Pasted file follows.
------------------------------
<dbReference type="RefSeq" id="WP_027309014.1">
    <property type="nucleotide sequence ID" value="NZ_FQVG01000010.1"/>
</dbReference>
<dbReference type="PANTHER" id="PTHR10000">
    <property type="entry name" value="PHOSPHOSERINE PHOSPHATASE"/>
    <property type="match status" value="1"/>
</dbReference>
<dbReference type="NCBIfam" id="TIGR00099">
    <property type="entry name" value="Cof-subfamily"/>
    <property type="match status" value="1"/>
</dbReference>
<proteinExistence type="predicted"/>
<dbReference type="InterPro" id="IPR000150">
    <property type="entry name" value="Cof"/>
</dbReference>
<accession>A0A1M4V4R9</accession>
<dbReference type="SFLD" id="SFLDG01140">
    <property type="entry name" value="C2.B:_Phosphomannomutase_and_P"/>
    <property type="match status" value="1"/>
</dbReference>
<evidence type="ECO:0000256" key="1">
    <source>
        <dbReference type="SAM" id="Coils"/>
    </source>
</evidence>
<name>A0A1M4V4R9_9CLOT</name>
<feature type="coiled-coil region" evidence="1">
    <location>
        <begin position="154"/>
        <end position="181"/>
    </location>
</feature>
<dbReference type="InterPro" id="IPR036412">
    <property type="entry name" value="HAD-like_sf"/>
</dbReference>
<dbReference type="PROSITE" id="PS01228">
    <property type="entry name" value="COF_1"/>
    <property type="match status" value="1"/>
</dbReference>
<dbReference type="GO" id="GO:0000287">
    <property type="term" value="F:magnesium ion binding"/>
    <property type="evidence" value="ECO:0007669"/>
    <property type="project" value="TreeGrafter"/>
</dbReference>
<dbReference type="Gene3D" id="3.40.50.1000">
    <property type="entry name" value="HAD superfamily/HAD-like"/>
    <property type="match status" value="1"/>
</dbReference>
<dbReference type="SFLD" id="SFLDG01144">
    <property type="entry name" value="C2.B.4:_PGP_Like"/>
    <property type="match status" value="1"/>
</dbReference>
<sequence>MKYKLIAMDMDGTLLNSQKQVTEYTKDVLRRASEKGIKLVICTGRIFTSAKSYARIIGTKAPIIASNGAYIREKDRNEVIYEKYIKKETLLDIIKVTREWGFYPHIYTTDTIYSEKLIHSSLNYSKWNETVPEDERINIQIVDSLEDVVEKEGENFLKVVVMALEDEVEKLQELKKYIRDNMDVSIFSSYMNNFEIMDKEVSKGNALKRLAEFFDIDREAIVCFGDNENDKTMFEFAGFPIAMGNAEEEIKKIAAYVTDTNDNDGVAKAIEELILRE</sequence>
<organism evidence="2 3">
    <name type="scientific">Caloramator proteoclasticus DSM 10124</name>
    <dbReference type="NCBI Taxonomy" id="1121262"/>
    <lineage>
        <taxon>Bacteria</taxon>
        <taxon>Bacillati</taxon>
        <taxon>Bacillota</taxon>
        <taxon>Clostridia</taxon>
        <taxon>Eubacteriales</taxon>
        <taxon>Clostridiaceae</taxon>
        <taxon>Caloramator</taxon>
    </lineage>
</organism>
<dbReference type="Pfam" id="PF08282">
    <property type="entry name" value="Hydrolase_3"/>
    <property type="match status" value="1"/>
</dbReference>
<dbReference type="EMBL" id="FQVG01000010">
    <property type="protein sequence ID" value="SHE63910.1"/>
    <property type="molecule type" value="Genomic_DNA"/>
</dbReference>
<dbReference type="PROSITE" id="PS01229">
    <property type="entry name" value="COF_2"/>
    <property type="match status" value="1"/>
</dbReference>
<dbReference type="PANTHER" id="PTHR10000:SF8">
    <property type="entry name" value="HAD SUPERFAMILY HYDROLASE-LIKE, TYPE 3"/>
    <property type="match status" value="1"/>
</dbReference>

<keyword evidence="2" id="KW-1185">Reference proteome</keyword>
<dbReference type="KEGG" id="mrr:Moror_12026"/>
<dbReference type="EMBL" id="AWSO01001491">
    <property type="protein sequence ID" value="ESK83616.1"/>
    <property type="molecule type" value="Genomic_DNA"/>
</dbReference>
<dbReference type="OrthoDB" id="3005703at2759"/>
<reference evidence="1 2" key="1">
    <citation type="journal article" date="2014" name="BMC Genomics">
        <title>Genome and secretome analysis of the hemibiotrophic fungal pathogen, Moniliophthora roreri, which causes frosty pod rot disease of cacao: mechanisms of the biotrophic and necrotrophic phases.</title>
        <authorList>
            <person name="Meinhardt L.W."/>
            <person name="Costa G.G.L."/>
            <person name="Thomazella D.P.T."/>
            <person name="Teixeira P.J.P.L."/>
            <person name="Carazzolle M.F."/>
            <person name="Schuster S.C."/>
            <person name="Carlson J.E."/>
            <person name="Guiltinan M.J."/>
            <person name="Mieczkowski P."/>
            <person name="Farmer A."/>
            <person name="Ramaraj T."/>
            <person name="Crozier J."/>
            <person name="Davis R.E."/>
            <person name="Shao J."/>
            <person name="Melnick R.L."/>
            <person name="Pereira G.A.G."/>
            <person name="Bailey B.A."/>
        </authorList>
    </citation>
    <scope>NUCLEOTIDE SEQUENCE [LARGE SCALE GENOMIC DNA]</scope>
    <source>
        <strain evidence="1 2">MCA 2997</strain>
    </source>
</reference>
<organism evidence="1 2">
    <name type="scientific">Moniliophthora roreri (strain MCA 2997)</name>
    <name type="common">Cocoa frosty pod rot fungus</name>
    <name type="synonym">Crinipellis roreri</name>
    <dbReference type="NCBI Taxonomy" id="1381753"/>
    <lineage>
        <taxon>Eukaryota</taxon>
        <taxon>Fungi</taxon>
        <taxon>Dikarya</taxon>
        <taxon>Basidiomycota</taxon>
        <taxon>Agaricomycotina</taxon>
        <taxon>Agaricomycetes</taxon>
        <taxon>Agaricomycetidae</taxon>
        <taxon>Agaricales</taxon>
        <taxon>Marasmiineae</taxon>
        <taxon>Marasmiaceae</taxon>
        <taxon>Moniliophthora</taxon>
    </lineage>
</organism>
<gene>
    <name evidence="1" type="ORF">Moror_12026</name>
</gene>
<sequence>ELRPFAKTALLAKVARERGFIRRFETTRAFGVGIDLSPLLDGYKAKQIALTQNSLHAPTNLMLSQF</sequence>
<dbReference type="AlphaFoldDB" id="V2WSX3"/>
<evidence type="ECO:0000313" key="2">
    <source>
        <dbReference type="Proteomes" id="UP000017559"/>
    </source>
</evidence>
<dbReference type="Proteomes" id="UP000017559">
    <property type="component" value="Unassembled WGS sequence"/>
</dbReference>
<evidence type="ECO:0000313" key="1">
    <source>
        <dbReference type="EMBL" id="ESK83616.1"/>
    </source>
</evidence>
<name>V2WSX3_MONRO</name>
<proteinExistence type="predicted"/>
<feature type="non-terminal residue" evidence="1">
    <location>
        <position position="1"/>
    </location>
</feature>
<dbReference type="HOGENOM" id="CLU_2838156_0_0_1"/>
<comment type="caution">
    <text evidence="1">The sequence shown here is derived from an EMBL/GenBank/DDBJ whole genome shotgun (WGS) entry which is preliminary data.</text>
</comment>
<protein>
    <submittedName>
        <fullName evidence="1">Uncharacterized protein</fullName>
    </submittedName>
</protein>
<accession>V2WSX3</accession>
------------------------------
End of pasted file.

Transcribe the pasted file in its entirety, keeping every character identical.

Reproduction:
<dbReference type="RefSeq" id="WP_027309014.1">
    <property type="nucleotide sequence ID" value="NZ_FQVG01000010.1"/>
</dbReference>
<dbReference type="PANTHER" id="PTHR10000">
    <property type="entry name" value="PHOSPHOSERINE PHOSPHATASE"/>
    <property type="match status" value="1"/>
</dbReference>
<dbReference type="NCBIfam" id="TIGR00099">
    <property type="entry name" value="Cof-subfamily"/>
    <property type="match status" value="1"/>
</dbReference>
<proteinExistence type="predicted"/>
<dbReference type="InterPro" id="IPR000150">
    <property type="entry name" value="Cof"/>
</dbReference>
<accession>A0A1M4V4R9</accession>
<dbReference type="SFLD" id="SFLDG01140">
    <property type="entry name" value="C2.B:_Phosphomannomutase_and_P"/>
    <property type="match status" value="1"/>
</dbReference>
<evidence type="ECO:0000256" key="1">
    <source>
        <dbReference type="SAM" id="Coils"/>
    </source>
</evidence>
<name>A0A1M4V4R9_9CLOT</name>
<feature type="coiled-coil region" evidence="1">
    <location>
        <begin position="154"/>
        <end position="181"/>
    </location>
</feature>
<dbReference type="InterPro" id="IPR036412">
    <property type="entry name" value="HAD-like_sf"/>
</dbReference>
<dbReference type="PROSITE" id="PS01228">
    <property type="entry name" value="COF_1"/>
    <property type="match status" value="1"/>
</dbReference>
<dbReference type="GO" id="GO:0000287">
    <property type="term" value="F:magnesium ion binding"/>
    <property type="evidence" value="ECO:0007669"/>
    <property type="project" value="TreeGrafter"/>
</dbReference>
<dbReference type="Gene3D" id="3.40.50.1000">
    <property type="entry name" value="HAD superfamily/HAD-like"/>
    <property type="match status" value="1"/>
</dbReference>
<dbReference type="SFLD" id="SFLDG01144">
    <property type="entry name" value="C2.B.4:_PGP_Like"/>
    <property type="match status" value="1"/>
</dbReference>
<sequence>MKYKLIAMDMDGTLLNSQKQVTEYTKDVLRRASEKGIKLVICTGRIFTSAKSYARIIGTKAPIIASNGAYIREKDRNEVIYEKYIKKETLLDIIKVTREWGFYPHIYTTDTIYSEKLIHSSLNYSKWNETVPEDERINIQIVDSLEDVVEKEGENFLKVVVMALEDEVEKLQELKKYIRDNMDVSIFSSYMNNFEIMDKEVSKGNALKRLAEFFDIDREAIVCFGDNENDKTMFEFAGFPIAMGNAEEEIKKIAAYVTDTNDNDGVAKAIEELILRE</sequence>
<organism evidence="2 3">
    <name type="scientific">Caloramator proteoclasticus DSM 10124</name>
    <dbReference type="NCBI Taxonomy" id="1121262"/>
    <lineage>
        <taxon>Bacteria</taxon>
        <taxon>Bacillati</taxon>
        <taxon>Bacillota</taxon>
        <taxon>Clostridia</taxon>
        <taxon>Eubacteriales</taxon>
        <taxon>Clostridiaceae</taxon>
        <taxon>Caloramator</taxon>
    </lineage>
</organism>
<dbReference type="Pfam" id="PF08282">
    <property type="entry name" value="Hydrolase_3"/>
    <property type="match status" value="1"/>
</dbReference>
<dbReference type="EMBL" id="FQVG01000010">
    <property type="protein sequence ID" value="SHE63910.1"/>
    <property type="molecule type" value="Genomic_DNA"/>
</dbReference>
<dbReference type="PROSITE" id="PS01229">
    <property type="entry name" value="COF_2"/>
    <property type="match status" value="1"/>
</dbReference>
<dbReference type="PANTHER" id="PTHR10000:SF8">
    <property type="entry name" value="HAD SUPERFAMILY HYDROLASE-LIKE, TYPE 3"/>
    <property type="match status" value="1"/>
</dbReference>

<keyword evidence="2" id="KW-1185">Reference proteome</keyword>
<dbReference type="KEGG" id="mrr:Moror_12026"/>
<dbReference type="EMBL" id="AWSO01001491">
    <property type="protein sequence ID" value="ESK83616.1"/>
    <property type="molecule type" value="Genomic_DNA"/>
</dbReference>
<dbReference type="OrthoDB" id="3005703at2759"/>
<reference evidence="1 2" key="1">
    <citation type="journal article" date="2014" name="BMC Genomics">
        <title>Genome and secretome analysis of the hemibiotrophic fungal pathogen, Moniliophthora roreri, which causes frosty pod rot disease of cacao: mechanisms of the biotrophic and necrotrophic phases.</title>
        <authorList>
            <person name="Meinhardt L.W."/>
            <person name="Costa G.G.L."/>
            <person name="Thomazella D.P.T."/>
            <person name="Teixeira P.J.P.L."/>
            <person name="Carazzolle M.F."/>
            <person name="Schuster S.C."/>
            <person name="Carlson J.E."/>
            <person name="Guiltinan M.J."/>
            <person name="Mieczkowski P."/>
            <person name="Farmer A."/>
            <person name="Ramaraj T."/>
            <person name="Crozier J."/>
            <person name="Davis R.E."/>
            <person name="Shao J."/>
            <person name="Melnick R.L."/>
            <person name="Pereira G.A.G."/>
            <person name="Bailey B.A."/>
        </authorList>
    </citation>
    <scope>NUCLEOTIDE SEQUENCE [LARGE SCALE GENOMIC DNA]</scope>
    <source>
        <strain evidence="1 2">MCA 2997</strain>
    </source>
</reference>
<organism evidence="1 2">
    <name type="scientific">Moniliophthora roreri (strain MCA 2997)</name>
    <name type="common">Cocoa frosty pod rot fungus</name>
    <name type="synonym">Crinipellis roreri</name>
    <dbReference type="NCBI Taxonomy" id="1381753"/>
    <lineage>
        <taxon>Eukaryota</taxon>
        <taxon>Fungi</taxon>
        <taxon>Dikarya</taxon>
        <taxon>Basidiomycota</taxon>
        <taxon>Agaricomycotina</taxon>
        <taxon>Agaricomycetes</taxon>
        <taxon>Agaricomycetidae</taxon>
        <taxon>Agaricales</taxon>
        <taxon>Marasmiineae</taxon>
        <taxon>Marasmiaceae</taxon>
        <taxon>Moniliophthora</taxon>
    </lineage>
</organism>
<gene>
    <name evidence="1" type="ORF">Moror_12026</name>
</gene>
<sequence>ELRPFAKTALLAKVARERGFIRRFETTRAFGVGIDLSPLLDGYKAKQIALTQNSLHAPTNLMLSQF</sequence>
<dbReference type="AlphaFoldDB" id="V2WSX3"/>
<evidence type="ECO:0000313" key="2">
    <source>
        <dbReference type="Proteomes" id="UP000017559"/>
    </source>
</evidence>
<dbReference type="Proteomes" id="UP000017559">
    <property type="component" value="Unassembled WGS sequence"/>
</dbReference>
<evidence type="ECO:0000313" key="1">
    <source>
        <dbReference type="EMBL" id="ESK83616.1"/>
    </source>
</evidence>
<name>V2WSX3_MONRO</name>
<proteinExistence type="predicted"/>
<feature type="non-terminal residue" evidence="1">
    <location>
        <position position="1"/>
    </location>
</feature>
<dbReference type="HOGENOM" id="CLU_2838156_0_0_1"/>
<comment type="caution">
    <text evidence="1">The sequence shown here is derived from an EMBL/GenBank/DDBJ whole genome shotgun (WGS) entry which is preliminary data.</text>
</comment>
<protein>
    <submittedName>
        <fullName evidence="1">Uncharacterized protein</fullName>
    </submittedName>
</protein>
<accession>V2WSX3</accession>